Friday, August 1, 2008

Shoe Horn Professional Development

When the AFT trainers came out this past winter to ascertain what would be beneficial to the Yemeni teachers, a 7 day training was put together. As usual, money—not the needs of teachers—became a central issue and so we have that 7 day training pared down to 5 days. As we were going over the agenda with an official from the Ministry of Education who works with the Yemeni Teachers Syndicate he asked, “Isn’t this a lot of material to teach them in 5 days?” and so the realities of professional development cannot be escaped no matter where we are.

As someone who guides the budget for our union, I understand and have a healthy respect for budgeting, saving money, and offering the best quality for the value in all areas. However, we must very, very soon draw a line in the sand for low budget professional development with high stakes expectations.

If there are clear expectations for what teachers should know in order to start a year, or start the profession for that matter, in order to meet the needs of our students in the 21st century, why are we continually forced to cram them into 19th and 20th century school years and school days? Why are there corners cut in professional development but the same mile-long expectations and accountability?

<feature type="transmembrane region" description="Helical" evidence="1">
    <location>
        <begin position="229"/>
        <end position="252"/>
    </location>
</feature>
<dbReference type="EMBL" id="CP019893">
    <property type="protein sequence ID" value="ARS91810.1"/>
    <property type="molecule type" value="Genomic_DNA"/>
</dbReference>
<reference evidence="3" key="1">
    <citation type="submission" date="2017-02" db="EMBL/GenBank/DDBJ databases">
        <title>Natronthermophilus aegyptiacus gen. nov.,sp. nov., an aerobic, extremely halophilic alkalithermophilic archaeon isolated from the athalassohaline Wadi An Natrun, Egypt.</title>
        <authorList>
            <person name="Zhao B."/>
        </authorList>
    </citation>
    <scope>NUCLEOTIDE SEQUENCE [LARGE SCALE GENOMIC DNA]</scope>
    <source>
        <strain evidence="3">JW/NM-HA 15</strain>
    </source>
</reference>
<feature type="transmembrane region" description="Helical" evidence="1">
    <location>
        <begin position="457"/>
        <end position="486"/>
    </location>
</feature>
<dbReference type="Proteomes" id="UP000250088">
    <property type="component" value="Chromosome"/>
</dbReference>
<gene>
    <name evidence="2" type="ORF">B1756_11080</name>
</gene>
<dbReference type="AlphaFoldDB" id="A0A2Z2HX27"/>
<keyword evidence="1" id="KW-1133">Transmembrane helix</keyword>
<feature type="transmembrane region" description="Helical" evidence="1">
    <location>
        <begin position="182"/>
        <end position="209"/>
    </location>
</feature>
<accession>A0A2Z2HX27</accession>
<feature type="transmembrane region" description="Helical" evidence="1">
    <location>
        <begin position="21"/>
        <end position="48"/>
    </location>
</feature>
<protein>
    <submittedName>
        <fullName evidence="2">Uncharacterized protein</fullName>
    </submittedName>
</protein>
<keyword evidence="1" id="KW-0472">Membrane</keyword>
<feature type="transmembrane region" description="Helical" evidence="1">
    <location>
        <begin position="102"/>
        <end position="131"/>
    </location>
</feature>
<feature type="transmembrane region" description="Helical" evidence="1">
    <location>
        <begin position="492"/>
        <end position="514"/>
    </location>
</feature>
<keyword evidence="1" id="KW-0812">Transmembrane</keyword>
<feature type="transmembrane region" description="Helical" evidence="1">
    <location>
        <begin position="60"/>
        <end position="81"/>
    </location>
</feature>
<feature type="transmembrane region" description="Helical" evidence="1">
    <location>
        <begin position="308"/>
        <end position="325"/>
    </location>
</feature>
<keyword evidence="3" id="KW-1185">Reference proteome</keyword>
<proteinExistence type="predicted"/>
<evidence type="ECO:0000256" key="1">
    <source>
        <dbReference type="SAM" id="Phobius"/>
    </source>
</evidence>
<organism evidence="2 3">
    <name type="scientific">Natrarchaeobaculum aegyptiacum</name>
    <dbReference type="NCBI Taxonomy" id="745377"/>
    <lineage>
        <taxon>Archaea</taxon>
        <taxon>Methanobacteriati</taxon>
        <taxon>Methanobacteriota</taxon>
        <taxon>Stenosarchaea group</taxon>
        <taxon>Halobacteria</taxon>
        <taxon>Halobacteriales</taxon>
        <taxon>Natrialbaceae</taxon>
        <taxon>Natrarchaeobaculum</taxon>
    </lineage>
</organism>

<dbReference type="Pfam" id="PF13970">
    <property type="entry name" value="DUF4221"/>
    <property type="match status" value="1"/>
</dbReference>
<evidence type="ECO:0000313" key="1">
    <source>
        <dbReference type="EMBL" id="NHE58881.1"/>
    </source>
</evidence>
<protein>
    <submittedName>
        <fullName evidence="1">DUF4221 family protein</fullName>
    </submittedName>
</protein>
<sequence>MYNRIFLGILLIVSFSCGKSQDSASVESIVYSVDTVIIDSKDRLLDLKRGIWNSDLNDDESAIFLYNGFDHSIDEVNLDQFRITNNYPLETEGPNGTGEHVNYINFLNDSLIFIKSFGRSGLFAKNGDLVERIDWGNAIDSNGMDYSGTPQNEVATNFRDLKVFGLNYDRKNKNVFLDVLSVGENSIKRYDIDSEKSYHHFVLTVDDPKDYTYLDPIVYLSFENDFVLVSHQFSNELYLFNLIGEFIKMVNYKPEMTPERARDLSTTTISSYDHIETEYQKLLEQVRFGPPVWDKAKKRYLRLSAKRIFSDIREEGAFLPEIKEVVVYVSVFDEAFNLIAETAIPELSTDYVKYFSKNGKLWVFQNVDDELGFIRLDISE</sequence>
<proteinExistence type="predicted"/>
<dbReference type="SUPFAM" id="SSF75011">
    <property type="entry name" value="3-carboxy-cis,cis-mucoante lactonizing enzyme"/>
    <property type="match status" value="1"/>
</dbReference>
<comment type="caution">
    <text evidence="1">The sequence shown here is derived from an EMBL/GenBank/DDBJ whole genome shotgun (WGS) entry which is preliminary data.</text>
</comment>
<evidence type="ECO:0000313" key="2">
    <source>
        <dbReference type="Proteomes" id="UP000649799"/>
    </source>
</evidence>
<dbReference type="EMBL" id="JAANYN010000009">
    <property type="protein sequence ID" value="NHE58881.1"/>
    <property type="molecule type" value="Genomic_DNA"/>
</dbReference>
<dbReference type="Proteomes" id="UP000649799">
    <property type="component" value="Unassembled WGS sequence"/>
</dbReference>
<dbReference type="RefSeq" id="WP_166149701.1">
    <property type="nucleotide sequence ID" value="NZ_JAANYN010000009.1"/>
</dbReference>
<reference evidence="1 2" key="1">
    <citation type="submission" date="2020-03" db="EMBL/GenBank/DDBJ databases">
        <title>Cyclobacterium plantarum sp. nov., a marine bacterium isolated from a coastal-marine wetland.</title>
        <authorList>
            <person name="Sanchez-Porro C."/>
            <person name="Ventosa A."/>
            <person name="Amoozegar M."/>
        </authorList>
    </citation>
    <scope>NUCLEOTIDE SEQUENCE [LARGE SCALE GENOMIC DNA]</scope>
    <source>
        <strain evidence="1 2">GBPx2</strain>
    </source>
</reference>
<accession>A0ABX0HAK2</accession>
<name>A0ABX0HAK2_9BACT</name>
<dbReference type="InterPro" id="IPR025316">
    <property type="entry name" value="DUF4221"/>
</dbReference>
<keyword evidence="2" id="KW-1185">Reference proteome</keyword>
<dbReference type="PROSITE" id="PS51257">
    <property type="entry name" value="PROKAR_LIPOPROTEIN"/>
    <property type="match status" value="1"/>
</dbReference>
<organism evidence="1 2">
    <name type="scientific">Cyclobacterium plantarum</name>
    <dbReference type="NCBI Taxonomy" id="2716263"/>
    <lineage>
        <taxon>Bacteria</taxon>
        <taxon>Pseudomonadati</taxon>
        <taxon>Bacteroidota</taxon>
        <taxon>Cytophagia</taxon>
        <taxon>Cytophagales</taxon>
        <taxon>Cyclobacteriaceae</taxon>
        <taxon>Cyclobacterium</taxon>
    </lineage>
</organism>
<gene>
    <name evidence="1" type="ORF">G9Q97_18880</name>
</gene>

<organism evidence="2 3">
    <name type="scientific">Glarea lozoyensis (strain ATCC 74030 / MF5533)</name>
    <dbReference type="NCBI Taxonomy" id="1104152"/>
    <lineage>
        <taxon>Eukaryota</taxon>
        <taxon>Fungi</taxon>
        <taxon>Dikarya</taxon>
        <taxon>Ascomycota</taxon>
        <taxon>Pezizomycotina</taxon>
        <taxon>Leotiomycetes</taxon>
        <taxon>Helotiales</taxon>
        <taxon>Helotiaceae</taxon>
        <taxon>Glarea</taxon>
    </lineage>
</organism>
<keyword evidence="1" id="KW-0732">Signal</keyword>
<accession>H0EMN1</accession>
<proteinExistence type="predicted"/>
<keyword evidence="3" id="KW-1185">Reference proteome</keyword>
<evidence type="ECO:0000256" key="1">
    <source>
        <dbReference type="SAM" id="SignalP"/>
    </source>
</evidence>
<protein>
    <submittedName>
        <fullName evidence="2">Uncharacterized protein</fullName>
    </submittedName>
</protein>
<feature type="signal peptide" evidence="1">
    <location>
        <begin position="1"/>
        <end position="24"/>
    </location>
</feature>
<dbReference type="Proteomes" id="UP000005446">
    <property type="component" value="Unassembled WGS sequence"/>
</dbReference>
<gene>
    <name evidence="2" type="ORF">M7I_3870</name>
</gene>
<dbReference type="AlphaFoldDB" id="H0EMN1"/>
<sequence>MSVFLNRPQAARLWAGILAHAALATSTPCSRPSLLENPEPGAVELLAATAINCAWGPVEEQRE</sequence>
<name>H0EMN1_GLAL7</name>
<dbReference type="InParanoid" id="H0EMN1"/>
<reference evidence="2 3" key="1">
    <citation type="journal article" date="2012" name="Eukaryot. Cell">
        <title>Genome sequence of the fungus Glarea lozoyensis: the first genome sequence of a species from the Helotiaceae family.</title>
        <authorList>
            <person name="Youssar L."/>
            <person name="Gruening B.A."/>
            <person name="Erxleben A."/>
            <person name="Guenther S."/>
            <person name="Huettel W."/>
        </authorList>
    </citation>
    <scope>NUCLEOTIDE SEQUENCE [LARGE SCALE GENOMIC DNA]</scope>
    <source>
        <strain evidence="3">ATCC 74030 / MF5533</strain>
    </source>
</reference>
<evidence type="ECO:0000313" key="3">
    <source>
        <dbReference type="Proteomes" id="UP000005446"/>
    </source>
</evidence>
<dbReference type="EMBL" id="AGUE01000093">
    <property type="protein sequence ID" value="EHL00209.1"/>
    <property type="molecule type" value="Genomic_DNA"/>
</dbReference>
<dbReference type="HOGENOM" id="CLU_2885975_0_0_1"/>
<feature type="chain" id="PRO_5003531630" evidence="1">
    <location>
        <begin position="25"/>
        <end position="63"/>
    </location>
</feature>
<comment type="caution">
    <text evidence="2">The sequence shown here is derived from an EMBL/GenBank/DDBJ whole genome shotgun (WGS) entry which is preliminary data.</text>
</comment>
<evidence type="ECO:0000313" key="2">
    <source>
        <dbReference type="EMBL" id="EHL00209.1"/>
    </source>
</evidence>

Let’s leave the expectations and accountability alone for now, but let’s stop shoe-horning in an hour of mining test data here, and 54 minutes of professional conversations there. Our union needs to lead the conversation around a professional day and year that allows us to do our jobs and meet the needs of our students, allows us to talk to each other regularly and not on the way to the bathroom or just before basketball practice, allows us to build relationships with students in meaningful ways (another day I will talk about the lunacy of “fresh-starting” teachers in our most vulnerable schools), and allows us at the end of the day to feel that we had the professional voice to shape the day and year we have because we are the professionals who understand how to meet the needs of our students.

Some people might call that ideal; I want to call that reality. In St. Paul, and hopefully someday here in Yemen, too.

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